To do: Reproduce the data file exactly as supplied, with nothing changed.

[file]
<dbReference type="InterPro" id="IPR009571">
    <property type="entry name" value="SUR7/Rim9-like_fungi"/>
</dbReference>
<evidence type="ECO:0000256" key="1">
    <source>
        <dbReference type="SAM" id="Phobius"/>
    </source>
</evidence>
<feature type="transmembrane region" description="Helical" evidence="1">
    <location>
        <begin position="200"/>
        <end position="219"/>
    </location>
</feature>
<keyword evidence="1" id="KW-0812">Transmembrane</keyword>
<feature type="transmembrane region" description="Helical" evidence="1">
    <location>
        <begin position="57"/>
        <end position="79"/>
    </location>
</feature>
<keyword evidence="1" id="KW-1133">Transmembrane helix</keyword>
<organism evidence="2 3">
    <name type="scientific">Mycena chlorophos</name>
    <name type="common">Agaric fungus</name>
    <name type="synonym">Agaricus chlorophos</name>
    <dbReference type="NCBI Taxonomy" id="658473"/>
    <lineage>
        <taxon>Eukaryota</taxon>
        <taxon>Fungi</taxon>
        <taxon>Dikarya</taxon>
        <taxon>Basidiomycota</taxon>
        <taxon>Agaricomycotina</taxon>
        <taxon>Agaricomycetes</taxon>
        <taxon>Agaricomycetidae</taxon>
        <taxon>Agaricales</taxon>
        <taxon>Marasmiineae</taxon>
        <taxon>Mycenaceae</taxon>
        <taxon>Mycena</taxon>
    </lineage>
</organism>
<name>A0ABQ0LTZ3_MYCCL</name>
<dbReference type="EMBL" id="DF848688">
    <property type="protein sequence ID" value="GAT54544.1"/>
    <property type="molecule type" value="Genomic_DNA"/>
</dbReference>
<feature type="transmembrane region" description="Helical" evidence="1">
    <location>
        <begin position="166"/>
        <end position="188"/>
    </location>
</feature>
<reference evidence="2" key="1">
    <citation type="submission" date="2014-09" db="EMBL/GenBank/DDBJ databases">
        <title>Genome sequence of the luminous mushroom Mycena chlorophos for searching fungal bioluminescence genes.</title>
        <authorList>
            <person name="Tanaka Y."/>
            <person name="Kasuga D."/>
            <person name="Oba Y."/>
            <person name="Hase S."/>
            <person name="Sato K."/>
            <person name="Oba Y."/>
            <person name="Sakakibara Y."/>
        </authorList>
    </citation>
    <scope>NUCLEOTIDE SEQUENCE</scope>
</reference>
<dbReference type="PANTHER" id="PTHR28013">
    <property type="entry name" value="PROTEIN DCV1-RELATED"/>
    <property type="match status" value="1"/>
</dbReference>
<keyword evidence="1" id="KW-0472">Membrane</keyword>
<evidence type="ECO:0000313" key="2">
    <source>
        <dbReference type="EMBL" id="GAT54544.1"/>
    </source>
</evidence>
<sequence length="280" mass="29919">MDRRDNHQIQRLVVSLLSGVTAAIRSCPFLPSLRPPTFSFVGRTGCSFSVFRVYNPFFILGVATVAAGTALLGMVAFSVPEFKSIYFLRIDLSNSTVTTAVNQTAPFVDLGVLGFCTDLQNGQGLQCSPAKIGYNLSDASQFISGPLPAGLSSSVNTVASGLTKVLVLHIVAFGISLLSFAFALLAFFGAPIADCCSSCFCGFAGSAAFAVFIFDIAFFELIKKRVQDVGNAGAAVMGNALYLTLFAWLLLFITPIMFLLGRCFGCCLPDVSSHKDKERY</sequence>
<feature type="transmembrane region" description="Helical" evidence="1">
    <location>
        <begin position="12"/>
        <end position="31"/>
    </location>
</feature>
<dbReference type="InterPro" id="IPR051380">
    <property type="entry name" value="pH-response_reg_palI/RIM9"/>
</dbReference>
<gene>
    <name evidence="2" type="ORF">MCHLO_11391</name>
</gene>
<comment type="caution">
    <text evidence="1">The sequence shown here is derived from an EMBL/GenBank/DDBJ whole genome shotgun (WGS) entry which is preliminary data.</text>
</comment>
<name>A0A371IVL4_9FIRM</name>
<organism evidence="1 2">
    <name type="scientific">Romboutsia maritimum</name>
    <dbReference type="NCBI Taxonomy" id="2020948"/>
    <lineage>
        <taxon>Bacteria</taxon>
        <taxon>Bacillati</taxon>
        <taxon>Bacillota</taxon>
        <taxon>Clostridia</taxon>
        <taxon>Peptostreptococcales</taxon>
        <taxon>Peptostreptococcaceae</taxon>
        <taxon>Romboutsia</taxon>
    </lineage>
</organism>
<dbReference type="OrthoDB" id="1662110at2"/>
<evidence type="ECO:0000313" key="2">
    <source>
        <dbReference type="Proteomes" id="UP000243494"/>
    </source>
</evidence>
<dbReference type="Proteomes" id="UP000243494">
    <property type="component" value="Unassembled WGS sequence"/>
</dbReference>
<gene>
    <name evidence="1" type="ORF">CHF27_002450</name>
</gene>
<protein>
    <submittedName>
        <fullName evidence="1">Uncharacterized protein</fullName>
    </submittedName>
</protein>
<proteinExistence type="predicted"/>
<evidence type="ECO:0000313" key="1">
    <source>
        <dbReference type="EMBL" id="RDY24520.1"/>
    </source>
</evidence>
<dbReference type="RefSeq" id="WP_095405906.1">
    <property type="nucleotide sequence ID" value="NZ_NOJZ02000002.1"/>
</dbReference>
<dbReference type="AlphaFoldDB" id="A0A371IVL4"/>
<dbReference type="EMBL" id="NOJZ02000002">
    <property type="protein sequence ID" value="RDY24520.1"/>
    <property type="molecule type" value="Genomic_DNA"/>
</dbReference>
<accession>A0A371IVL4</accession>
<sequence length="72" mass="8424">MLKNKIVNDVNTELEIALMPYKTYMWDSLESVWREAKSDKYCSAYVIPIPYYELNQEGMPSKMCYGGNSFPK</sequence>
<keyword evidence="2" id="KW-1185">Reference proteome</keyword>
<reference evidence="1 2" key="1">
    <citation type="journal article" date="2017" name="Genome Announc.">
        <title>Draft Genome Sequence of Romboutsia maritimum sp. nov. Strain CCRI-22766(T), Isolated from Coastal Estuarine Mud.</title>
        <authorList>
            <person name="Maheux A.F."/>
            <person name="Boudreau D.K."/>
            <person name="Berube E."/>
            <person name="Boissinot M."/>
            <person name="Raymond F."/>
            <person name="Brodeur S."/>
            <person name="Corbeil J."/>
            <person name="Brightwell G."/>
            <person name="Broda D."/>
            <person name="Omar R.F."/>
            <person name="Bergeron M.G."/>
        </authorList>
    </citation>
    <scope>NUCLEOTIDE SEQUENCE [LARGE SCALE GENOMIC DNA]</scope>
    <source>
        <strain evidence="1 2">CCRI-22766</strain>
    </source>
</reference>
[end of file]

<dbReference type="InterPro" id="IPR009571">
    <property type="entry name" value="SUR7/Rim9-like_fungi"/>
</dbReference>
<evidence type="ECO:0000256" key="1">
    <source>
        <dbReference type="SAM" id="Phobius"/>
    </source>
</evidence>
<feature type="transmembrane region" description="Helical" evidence="1">
    <location>
        <begin position="200"/>
        <end position="219"/>
    </location>
</feature>
<keyword evidence="1" id="KW-0812">Transmembrane</keyword>
<feature type="transmembrane region" description="Helical" evidence="1">
    <location>
        <begin position="57"/>
        <end position="79"/>
    </location>
</feature>
<keyword evidence="1" id="KW-1133">Transmembrane helix</keyword>
<organism evidence="2 3">
    <name type="scientific">Mycena chlorophos</name>
    <name type="common">Agaric fungus</name>
    <name type="synonym">Agaricus chlorophos</name>
    <dbReference type="NCBI Taxonomy" id="658473"/>
    <lineage>
        <taxon>Eukaryota</taxon>
        <taxon>Fungi</taxon>
        <taxon>Dikarya</taxon>
        <taxon>Basidiomycota</taxon>
        <taxon>Agaricomycotina</taxon>
        <taxon>Agaricomycetes</taxon>
        <taxon>Agaricomycetidae</taxon>
        <taxon>Agaricales</taxon>
        <taxon>Marasmiineae</taxon>
        <taxon>Mycenaceae</taxon>
        <taxon>Mycena</taxon>
    </lineage>
</organism>
<name>A0ABQ0LTZ3_MYCCL</name>
<dbReference type="EMBL" id="DF848688">
    <property type="protein sequence ID" value="GAT54544.1"/>
    <property type="molecule type" value="Genomic_DNA"/>
</dbReference>
<feature type="transmembrane region" description="Helical" evidence="1">
    <location>
        <begin position="166"/>
        <end position="188"/>
    </location>
</feature>
<reference evidence="2" key="1">
    <citation type="submission" date="2014-09" db="EMBL/GenBank/DDBJ databases">
        <title>Genome sequence of the luminous mushroom Mycena chlorophos for searching fungal bioluminescence genes.</title>
        <authorList>
            <person name="Tanaka Y."/>
            <person name="Kasuga D."/>
            <person name="Oba Y."/>
            <person name="Hase S."/>
            <person name="Sato K."/>
            <person name="Oba Y."/>
            <person name="Sakakibara Y."/>
        </authorList>
    </citation>
    <scope>NUCLEOTIDE SEQUENCE</scope>
</reference>
<dbReference type="PANTHER" id="PTHR28013">
    <property type="entry name" value="PROTEIN DCV1-RELATED"/>
    <property type="match status" value="1"/>
</dbReference>
<keyword evidence="1" id="KW-0472">Membrane</keyword>
<evidence type="ECO:0000313" key="2">
    <source>
        <dbReference type="EMBL" id="GAT54544.1"/>
    </source>
</evidence>
<sequence length="280" mass="29919">MDRRDNHQIQRLVVSLLSGVTAAIRSCPFLPSLRPPTFSFVGRTGCSFSVFRVYNPFFILGVATVAAGTALLGMVAFSVPEFKSIYFLRIDLSNSTVTTAVNQTAPFVDLGVLGFCTDLQNGQGLQCSPAKIGYNLSDASQFISGPLPAGLSSSVNTVASGLTKVLVLHIVAFGISLLSFAFALLAFFGAPIADCCSSCFCGFAGSAAFAVFIFDIAFFELIKKRVQDVGNAGAAVMGNALYLTLFAWLLLFITPIMFLLGRCFGCCLPDVSSHKDKERY</sequence>
<feature type="transmembrane region" description="Helical" evidence="1">
    <location>
        <begin position="12"/>
        <end position="31"/>
    </location>
</feature>
<dbReference type="InterPro" id="IPR051380">
    <property type="entry name" value="pH-response_reg_palI/RIM9"/>
</dbReference>
<gene>
    <name evidence="2" type="ORF">MCHLO_11391</name>
</gene>
<comment type="caution">
    <text evidence="1">The sequence shown here is derived from an EMBL/GenBank/DDBJ whole genome shotgun (WGS) entry which is preliminary data.</text>
</comment>
<name>A0A371IVL4_9FIRM</name>
<organism evidence="1 2">
    <name type="scientific">Romboutsia maritimum</name>
    <dbReference type="NCBI Taxonomy" id="2020948"/>
    <lineage>
        <taxon>Bacteria</taxon>
        <taxon>Bacillati</taxon>
        <taxon>Bacillota</taxon>
        <taxon>Clostridia</taxon>
        <taxon>Peptostreptococcales</taxon>
        <taxon>Peptostreptococcaceae</taxon>
        <taxon>Romboutsia</taxon>
    </lineage>
</organism>
<dbReference type="OrthoDB" id="1662110at2"/>
<evidence type="ECO:0000313" key="2">
    <source>
        <dbReference type="Proteomes" id="UP000243494"/>
    </source>
</evidence>
<dbReference type="Proteomes" id="UP000243494">
    <property type="component" value="Unassembled WGS sequence"/>
</dbReference>
<gene>
    <name evidence="1" type="ORF">CHF27_002450</name>
</gene>
<protein>
    <submittedName>
        <fullName evidence="1">Uncharacterized protein</fullName>
    </submittedName>
</protein>
<proteinExistence type="predicted"/>
<evidence type="ECO:0000313" key="1">
    <source>
        <dbReference type="EMBL" id="RDY24520.1"/>
    </source>
</evidence>
<dbReference type="RefSeq" id="WP_095405906.1">
    <property type="nucleotide sequence ID" value="NZ_NOJZ02000002.1"/>
</dbReference>
<dbReference type="AlphaFoldDB" id="A0A371IVL4"/>
<dbReference type="EMBL" id="NOJZ02000002">
    <property type="protein sequence ID" value="RDY24520.1"/>
    <property type="molecule type" value="Genomic_DNA"/>
</dbReference>
<accession>A0A371IVL4</accession>
<sequence length="72" mass="8424">MLKNKIVNDVNTELEIALMPYKTYMWDSLESVWREAKSDKYCSAYVIPIPYYELNQEGMPSKMCYGGNSFPK</sequence>
<keyword evidence="2" id="KW-1185">Reference proteome</keyword>
<reference evidence="1 2" key="1">
    <citation type="journal article" date="2017" name="Genome Announc.">
        <title>Draft Genome Sequence of Romboutsia maritimum sp. nov. Strain CCRI-22766(T), Isolated from Coastal Estuarine Mud.</title>
        <authorList>
            <person name="Maheux A.F."/>
            <person name="Boudreau D.K."/>
            <person name="Berube E."/>
            <person name="Boissinot M."/>
            <person name="Raymond F."/>
            <person name="Brodeur S."/>
            <person name="Corbeil J."/>
            <person name="Brightwell G."/>
            <person name="Broda D."/>
            <person name="Omar R.F."/>
            <person name="Bergeron M.G."/>
        </authorList>
    </citation>
    <scope>NUCLEOTIDE SEQUENCE [LARGE SCALE GENOMIC DNA]</scope>
    <source>
        <strain evidence="1 2">CCRI-22766</strain>
    </source>
</reference>